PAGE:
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Published On: Sun, Feb 1st, 2015

The politics of fuel price cut (II)

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By Boniface Chizea

The extent of the subsidy included in the importation of petroleum products has been mindboggling. As has been observed above at some point in time the amount of this subsidy was of the magnitude of one trillion Naira annually well in excess of the capital budget for the year. It was therefore little wonder that the level of scam that had been uncovered in the importation of petroleum products is scandalous. Even in the determination of the landing cost of the product using PPPRA template all manner of cost heads have been included as this is seen as another veritable opportunity for rent seeking behavior.

Why should we for instance including bridging cost in such calculations so that the products will supposedly be sold at the same price across the length and breadth of this country? What sense does it make to attempt to sell the products at the same price in the town through which the products are imported as well as far flung off places? And what is frustrating is the fact that products when available are often sold at a premium outside the urban centers amounting to a complete misapplication of such provisions.

President Jonathan attempted to remove the subsidy at the end of the year 2011 but such a move was vehemently resisted leading to total lockdown of the country with unprecedented rallies and protests witnessed across various towns in the country particularly at Abuja and Lagos which had the clear potential and danger of possibly bringing down the government.

But this is a God sent opportunity to remove the subsidy and completely deregulate the downstream petroleum products market in the country seamlessly even with general elections round the corner. But the deregulation recommended here must be of the root and branch type not the one we have been informed we currently have in the diesel and kerosene product markets for some time now. In spite of the free fall in the price of oil, diesel which is a byproduct and which is supposedly deregulated had remained static at the same high price of N 150 per liter.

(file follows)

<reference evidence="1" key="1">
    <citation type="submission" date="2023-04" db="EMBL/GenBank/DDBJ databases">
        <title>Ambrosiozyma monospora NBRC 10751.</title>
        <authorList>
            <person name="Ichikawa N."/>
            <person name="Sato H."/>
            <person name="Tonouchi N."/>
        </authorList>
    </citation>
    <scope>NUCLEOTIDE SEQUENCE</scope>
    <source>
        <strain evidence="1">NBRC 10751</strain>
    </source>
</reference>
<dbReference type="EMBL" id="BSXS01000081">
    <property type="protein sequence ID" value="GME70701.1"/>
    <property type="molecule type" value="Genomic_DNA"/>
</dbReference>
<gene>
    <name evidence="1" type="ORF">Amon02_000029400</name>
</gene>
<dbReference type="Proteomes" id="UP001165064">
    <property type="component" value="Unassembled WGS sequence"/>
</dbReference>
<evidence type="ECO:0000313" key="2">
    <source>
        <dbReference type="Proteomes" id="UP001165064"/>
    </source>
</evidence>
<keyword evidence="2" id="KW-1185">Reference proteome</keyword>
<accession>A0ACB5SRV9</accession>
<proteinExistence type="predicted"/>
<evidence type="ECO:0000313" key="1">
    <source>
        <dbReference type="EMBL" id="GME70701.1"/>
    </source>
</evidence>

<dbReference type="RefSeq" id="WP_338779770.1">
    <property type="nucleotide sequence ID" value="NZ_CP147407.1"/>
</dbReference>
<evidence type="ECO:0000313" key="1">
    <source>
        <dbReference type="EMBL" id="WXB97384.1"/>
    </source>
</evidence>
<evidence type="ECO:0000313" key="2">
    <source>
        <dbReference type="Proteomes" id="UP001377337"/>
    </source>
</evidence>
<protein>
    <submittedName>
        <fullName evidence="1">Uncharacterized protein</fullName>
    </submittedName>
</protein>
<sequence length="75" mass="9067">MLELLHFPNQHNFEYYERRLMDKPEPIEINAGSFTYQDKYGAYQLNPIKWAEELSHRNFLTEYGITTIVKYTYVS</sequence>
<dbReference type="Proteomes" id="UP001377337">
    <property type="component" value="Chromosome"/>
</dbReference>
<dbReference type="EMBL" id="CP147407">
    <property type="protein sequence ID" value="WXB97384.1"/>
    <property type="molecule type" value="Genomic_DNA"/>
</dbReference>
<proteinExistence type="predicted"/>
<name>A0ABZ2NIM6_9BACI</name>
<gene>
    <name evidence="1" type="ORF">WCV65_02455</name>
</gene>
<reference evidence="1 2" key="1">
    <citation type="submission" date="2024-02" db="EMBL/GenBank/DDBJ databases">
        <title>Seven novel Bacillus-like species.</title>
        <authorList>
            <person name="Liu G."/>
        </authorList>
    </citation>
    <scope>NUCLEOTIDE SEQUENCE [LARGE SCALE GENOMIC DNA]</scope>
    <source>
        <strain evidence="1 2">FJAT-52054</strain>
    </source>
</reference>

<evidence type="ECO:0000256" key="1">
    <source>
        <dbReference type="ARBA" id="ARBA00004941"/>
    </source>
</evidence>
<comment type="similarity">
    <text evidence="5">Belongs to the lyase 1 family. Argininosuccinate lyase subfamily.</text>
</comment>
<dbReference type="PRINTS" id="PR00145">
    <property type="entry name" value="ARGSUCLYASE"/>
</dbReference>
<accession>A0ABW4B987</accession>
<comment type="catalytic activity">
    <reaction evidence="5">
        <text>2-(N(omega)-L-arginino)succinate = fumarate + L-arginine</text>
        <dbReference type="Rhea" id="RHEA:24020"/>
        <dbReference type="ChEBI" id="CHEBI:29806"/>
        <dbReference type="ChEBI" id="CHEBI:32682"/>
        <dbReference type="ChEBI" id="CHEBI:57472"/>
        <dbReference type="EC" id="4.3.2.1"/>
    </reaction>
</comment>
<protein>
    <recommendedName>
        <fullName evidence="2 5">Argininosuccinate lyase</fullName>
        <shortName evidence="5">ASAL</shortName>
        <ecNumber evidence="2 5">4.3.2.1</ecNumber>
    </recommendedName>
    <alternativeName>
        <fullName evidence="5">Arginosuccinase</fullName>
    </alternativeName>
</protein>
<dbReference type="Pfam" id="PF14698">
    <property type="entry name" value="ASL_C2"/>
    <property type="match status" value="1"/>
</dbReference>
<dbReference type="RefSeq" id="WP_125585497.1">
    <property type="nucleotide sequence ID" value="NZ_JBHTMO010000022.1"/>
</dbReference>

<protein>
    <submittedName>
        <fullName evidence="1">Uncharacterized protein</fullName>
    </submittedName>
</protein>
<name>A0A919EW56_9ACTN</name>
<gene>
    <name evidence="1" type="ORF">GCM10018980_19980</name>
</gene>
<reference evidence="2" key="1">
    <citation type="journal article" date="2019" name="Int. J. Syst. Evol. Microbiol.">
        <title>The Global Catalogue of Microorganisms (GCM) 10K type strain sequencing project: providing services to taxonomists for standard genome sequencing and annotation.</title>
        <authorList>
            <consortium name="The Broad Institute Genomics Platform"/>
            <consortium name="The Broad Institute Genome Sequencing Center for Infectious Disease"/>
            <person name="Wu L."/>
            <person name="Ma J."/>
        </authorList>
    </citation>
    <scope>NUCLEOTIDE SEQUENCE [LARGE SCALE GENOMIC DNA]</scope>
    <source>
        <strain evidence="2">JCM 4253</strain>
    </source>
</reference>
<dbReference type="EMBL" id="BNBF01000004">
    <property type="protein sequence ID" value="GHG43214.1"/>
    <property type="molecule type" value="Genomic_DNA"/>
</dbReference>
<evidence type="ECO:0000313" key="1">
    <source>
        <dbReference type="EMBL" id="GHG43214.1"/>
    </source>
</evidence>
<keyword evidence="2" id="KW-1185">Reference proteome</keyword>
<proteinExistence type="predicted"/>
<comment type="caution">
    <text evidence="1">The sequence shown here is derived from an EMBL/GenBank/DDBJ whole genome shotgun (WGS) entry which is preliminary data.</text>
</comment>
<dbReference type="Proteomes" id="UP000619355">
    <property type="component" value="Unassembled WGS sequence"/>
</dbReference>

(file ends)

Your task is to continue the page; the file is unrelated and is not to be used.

Kerosene on the other hand is supposed to be sold at N 50 per liter but not many people get the product at that price. In appreciation of this fact and as some have alleged because of the need to score electoral points the NNPC recently embarked on a scheme which it tags Kero-Correct with a view to making kerosene available, accessible and affordable at all NNPC Mega Stations and affiliated stations throughout the country. Therefore something must be wrong with this manner of deregulation. It must be noted that the deregulation we canvass here is the one in which the public sector will have no part to play except to regulate and control the market.

It bears emphasizing here that deregulation does not connote absence of any regulation otherwise the bottom line is that customers will be taken to the cleaners as it is currently being experienced in the diesel and kerosene product markets.

We have heard sentiments expressed by some legislators to the effect that in view of the crashing price of oil that the SURE-P budget of about 103 billion Naira in the budget 2015 is dead on arrival. One would wish to sound a note of caution as the SURE-P programmehas a life of its own. It has a board and accompanying institutional arrangements and considering the laudable projects such as lifesaving health related programmes aimed at increasing life expectancy; HIV/AID mother to child transmission counterpart funding, the fight against malaria and inoculation programs; there are also many beneficial infrastructural development programs embarked upon leveraging on the SURE-P budget and not forgetting some targeted job creation programmes such as Graduate Internship Scheme, Women and Youth Community Service Scheme which have so far impacted the unemployment situation in the country, it would be wasteful to terminate SURE-P prematurely.

Therefore whatever we do no efforts must be spared in avoiding any measures which would undermine the existence and continued relevance and effectiveness of the SURE-P. And we must also seize this opportune moment to terminate the subsidy regime in the country forthwith and open up the product market to aggressive participation by the private sector through for instance the setting up of refineries which Dangote has promised he would pioneer come 2017 to commence the termination of petroleum product importation in the country.Concluded

Dr. Boniface Chizea, CEO, BIC Consultancy, wrote in from Lagos


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